What institutional conditions are indicators of migration to the Kuali Foundation's® community -source software partnership?
A growing faction of academic administrators considers the costs and inoperabilities associated with purchased and in-house developed administrative software untenable. Looking for relief from existing candidate solutions, leaders from several prominent institutions are turning their attention to the Kuali Foundation. The Kuali Foundation, which brands itself as providing 'community-source software,' leverages the collective efforts of programmers and functional experts from institutions of higher education to develop open-source systems that meet the unique needs of academia. The purpose of this dissertation is to identify extant environmental, operational, resource, systems, and leadership conditions which predispose current partners to select the Foundation, and to estimate whether new partners that join the Foundation over the next 5 years will continue to have the same conditions. As the Kuali Foundation enters its fourth year of operation, research suggests that some of the conditions that have caused institutions to view the Foundation favorably in the past appear to be shifting. This change among institutions reflects their evolving assessment of a more established Foundation. Current and new-partner conditions were identified based on mixed-methods research that included (a) qualitative interviews of representatives from three partner campuses and two founders of the Kuali Foundation, (b) quantitative survey data from administrators who attended at least one Kuali Foundation conference, and (c) a review of literature that describes the state of administrative software in higher education. This research will be of principal value to administrators who want to assess their institution's readiness to engage in a new administrative software model. This study can also help the Kuali Foundation anticipate what types of institutions are most likely to participate and, therefore, support the consortium with membership fees and labor contributions. While many administrators have legitimate reasons for continuing to acquire administrative software applications through traditional sources, Kuali Foundation partners believe the Foundation's systems promise to challenge the market and demonstrate the benefits of a collaborative, higher-education effort. Ultimately, they hope their efforts will drive down long-term institutional costs and improve administrative software functionality.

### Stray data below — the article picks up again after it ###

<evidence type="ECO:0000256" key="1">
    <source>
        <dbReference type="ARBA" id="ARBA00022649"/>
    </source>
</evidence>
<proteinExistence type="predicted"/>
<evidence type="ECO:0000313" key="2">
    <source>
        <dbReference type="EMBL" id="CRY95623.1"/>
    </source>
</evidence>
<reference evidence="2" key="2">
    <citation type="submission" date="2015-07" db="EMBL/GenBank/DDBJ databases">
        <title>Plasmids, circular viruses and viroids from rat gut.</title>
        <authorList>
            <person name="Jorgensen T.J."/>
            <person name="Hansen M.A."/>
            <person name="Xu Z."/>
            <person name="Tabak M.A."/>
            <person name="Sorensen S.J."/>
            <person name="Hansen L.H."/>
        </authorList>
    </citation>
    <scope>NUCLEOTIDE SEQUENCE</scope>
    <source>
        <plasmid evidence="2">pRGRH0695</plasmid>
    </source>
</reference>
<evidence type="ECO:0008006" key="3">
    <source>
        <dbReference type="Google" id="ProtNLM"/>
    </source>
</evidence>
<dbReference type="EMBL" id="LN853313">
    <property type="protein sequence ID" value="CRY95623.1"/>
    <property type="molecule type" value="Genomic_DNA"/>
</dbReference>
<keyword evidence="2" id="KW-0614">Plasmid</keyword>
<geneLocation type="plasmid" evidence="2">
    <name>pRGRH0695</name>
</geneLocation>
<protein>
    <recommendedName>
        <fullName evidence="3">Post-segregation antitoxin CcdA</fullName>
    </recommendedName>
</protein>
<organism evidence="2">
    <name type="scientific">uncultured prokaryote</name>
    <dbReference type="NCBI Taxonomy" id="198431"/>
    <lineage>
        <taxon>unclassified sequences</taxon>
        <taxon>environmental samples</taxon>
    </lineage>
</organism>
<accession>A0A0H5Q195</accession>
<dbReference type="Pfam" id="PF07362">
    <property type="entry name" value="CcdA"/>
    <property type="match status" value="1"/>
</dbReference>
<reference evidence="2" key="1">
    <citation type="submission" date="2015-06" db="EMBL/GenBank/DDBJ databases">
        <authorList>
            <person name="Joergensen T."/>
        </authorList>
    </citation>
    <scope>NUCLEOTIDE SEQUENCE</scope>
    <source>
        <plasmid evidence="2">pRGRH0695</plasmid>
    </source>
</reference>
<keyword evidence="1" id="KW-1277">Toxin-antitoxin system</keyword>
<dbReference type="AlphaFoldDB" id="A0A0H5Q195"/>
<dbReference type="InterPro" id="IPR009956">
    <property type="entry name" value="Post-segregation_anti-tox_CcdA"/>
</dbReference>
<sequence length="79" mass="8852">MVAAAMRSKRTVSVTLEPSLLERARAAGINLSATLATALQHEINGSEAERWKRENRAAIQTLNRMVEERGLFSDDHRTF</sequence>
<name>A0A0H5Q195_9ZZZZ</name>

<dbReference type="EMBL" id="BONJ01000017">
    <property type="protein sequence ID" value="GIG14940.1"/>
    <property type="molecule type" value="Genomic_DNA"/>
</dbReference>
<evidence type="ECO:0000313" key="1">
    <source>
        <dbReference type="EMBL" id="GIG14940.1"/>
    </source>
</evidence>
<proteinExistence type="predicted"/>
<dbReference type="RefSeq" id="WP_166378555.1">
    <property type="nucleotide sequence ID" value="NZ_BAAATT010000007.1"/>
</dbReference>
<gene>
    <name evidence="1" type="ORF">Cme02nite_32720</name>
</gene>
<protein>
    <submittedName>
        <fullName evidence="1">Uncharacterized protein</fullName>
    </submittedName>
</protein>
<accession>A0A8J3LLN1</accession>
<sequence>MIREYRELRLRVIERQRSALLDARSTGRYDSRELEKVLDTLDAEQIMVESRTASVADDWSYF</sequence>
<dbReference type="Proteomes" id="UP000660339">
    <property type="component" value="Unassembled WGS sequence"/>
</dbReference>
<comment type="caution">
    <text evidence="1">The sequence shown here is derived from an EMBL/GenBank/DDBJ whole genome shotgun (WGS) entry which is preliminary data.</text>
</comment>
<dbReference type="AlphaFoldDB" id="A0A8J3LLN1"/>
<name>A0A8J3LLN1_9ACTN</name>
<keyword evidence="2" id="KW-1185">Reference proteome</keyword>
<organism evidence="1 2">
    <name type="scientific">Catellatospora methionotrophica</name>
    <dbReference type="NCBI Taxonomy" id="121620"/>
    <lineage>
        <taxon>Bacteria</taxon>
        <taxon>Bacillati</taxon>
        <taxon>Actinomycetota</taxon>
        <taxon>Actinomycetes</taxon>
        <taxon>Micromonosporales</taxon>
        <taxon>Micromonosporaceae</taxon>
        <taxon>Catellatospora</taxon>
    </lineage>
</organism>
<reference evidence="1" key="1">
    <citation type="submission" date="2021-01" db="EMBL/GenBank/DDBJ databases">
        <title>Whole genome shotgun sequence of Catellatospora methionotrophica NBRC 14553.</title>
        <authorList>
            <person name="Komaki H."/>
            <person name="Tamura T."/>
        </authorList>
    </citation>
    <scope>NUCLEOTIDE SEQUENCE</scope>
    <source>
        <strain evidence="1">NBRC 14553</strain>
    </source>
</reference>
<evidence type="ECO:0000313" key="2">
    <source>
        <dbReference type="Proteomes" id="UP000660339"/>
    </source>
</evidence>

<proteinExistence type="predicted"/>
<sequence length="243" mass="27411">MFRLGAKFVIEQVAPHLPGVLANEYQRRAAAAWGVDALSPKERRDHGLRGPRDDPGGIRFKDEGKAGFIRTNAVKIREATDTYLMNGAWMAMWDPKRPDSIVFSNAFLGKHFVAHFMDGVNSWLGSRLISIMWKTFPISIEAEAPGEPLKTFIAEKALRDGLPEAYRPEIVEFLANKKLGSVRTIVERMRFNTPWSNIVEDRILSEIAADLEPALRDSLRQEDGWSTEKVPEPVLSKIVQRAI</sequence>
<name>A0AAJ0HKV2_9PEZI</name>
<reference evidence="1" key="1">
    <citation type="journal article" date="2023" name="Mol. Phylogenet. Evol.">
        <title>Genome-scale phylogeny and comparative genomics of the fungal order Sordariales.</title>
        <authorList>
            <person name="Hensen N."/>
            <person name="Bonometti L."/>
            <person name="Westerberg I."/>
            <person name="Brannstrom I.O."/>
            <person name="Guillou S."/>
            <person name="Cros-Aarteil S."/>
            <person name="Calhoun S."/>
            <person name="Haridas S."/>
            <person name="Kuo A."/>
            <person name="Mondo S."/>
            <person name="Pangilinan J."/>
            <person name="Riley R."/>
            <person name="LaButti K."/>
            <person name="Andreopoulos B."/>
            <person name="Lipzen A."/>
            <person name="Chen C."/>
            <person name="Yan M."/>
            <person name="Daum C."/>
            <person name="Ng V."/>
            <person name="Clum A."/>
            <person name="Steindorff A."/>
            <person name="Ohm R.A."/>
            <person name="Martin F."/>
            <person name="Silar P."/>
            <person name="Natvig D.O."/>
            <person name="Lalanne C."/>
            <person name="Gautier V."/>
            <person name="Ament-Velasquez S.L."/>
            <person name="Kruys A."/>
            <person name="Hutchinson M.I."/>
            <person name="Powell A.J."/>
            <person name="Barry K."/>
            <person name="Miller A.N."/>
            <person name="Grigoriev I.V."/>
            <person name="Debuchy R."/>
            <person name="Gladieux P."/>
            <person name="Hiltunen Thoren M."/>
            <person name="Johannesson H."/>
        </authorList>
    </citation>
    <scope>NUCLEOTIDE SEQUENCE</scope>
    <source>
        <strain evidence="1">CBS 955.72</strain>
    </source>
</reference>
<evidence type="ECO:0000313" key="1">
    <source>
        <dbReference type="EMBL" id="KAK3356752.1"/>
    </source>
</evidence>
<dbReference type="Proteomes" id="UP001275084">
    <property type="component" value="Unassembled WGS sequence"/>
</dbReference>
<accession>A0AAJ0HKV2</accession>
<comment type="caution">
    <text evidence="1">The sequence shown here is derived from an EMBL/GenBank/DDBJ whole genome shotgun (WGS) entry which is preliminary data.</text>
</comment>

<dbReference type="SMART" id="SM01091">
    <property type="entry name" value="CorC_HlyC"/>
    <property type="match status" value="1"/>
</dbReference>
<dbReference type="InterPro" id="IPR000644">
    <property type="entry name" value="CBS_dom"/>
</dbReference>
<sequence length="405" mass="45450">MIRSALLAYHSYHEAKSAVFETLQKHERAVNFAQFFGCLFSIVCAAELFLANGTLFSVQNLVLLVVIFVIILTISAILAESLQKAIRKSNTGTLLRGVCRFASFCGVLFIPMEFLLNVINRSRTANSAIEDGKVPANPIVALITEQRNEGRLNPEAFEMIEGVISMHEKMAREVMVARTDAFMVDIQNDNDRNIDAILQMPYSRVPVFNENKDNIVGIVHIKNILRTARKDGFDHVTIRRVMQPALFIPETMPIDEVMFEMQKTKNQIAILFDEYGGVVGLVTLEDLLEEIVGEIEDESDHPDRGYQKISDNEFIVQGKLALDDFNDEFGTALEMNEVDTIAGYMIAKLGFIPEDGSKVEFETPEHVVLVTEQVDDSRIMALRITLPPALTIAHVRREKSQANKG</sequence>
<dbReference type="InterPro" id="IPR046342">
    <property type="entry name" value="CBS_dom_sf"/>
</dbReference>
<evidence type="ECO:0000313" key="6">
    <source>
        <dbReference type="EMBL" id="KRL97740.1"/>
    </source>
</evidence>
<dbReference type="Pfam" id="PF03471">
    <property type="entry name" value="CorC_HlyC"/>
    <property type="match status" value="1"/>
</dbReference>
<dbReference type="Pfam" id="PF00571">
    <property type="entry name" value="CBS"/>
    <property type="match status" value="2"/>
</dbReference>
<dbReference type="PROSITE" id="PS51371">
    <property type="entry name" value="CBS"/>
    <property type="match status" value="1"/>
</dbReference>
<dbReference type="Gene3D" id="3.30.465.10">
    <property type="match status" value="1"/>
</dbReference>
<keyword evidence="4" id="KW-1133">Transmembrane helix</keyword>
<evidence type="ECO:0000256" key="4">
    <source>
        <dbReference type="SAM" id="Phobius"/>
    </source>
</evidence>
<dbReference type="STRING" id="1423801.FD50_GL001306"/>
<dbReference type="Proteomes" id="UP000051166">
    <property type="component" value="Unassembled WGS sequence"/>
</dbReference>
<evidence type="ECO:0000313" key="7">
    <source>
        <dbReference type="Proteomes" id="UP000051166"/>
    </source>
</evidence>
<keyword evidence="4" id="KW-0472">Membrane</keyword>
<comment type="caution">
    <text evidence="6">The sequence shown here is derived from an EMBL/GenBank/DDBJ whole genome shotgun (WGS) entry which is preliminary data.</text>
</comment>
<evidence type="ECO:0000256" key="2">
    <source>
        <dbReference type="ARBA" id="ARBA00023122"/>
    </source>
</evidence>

Hansen-Shinnerl, Clare, "What institutional conditions are indicators of migration to the Kuali Foundation's® community -source software partnership?" (2008). Dissertations available from ProQuest. AAI3310479.